This might be the most valuable recommendation you hear tonight. Implement your app as a DSL that extends the Rails framework. Make a DSL for your business domain.

Get Started!

Learn Ruby!

Explore Rails as an implementation for internal tools.

Make quick demos to get early validation of your ideas.

Parallel Development: Go have a horse race. Race the Java team to get attention. Do it for free to start.

Embedding Ruby: Scripting inside of other apps, like JRuby inside Java. Helps you streamline your development.


JokeVision.com was a perfect opportunity to try RoR. They were producing comedy video, originally targeting the cable TV market. Lots of content, but no buyers. They needed a database-backed website to engage viewers and gather new content. So they did it with RoR. It remains to be seen whether JokeVision will succeed.

Remember the banana? We think we know how to do something, and we are creatures of habit. But try something different. RoR should be taken seriously. It's not a silver bullet, it hasn't crossed that chasm beyond the early adopters, and so has a lot of risk. But it's a lot of fun too.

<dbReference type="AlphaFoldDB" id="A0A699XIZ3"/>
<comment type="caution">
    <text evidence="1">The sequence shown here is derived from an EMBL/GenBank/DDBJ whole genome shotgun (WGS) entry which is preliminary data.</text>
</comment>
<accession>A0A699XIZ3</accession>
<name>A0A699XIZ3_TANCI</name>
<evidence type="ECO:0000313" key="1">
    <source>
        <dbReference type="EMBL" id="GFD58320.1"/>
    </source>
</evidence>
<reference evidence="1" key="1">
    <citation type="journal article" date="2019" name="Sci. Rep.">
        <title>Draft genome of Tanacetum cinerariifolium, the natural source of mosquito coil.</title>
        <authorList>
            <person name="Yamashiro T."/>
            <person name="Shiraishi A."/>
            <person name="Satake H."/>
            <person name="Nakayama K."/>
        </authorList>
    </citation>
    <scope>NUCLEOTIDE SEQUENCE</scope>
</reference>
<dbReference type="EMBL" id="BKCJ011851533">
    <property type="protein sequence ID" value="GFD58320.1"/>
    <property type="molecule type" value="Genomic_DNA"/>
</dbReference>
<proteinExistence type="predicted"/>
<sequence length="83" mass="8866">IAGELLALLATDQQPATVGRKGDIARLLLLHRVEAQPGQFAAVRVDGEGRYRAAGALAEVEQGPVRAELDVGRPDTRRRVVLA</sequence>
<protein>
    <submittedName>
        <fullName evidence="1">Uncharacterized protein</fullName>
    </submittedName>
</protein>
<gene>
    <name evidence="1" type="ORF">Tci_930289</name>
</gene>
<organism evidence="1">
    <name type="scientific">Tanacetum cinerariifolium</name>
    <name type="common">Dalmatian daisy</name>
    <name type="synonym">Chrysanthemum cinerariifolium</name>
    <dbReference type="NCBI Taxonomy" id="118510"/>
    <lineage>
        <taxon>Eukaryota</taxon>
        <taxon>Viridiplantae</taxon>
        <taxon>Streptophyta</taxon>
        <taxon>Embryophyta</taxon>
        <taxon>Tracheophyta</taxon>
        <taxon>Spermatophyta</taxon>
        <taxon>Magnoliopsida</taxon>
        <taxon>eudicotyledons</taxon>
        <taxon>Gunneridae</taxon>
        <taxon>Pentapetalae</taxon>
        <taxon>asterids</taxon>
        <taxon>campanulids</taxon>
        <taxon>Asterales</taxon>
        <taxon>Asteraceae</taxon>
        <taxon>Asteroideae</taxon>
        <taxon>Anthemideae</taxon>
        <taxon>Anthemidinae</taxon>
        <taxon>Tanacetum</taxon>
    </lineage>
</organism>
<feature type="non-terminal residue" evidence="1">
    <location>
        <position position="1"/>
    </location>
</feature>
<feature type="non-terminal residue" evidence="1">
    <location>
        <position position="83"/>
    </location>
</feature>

Q & A

Q: Is it scalable?
A: It's more scalable for the size of apps that people would do in short order. But there are going to be integration problems with more complicated stuff. So I don't know. I was using an RoR based project management website called Basecamp (basecamphq.com): SomeoneI overloaded it because we they had too many milestones. The service was basically unavailable for a day. That hurt my confidence in its scalability. They did solve it, but you can find yourself outside RoR technology pretty quickly when trying to scale.

Q: You can break the conventions if you really want to.
A: Yes that's true, it requires some extra effort to do so.

Q: What doesn't scale well?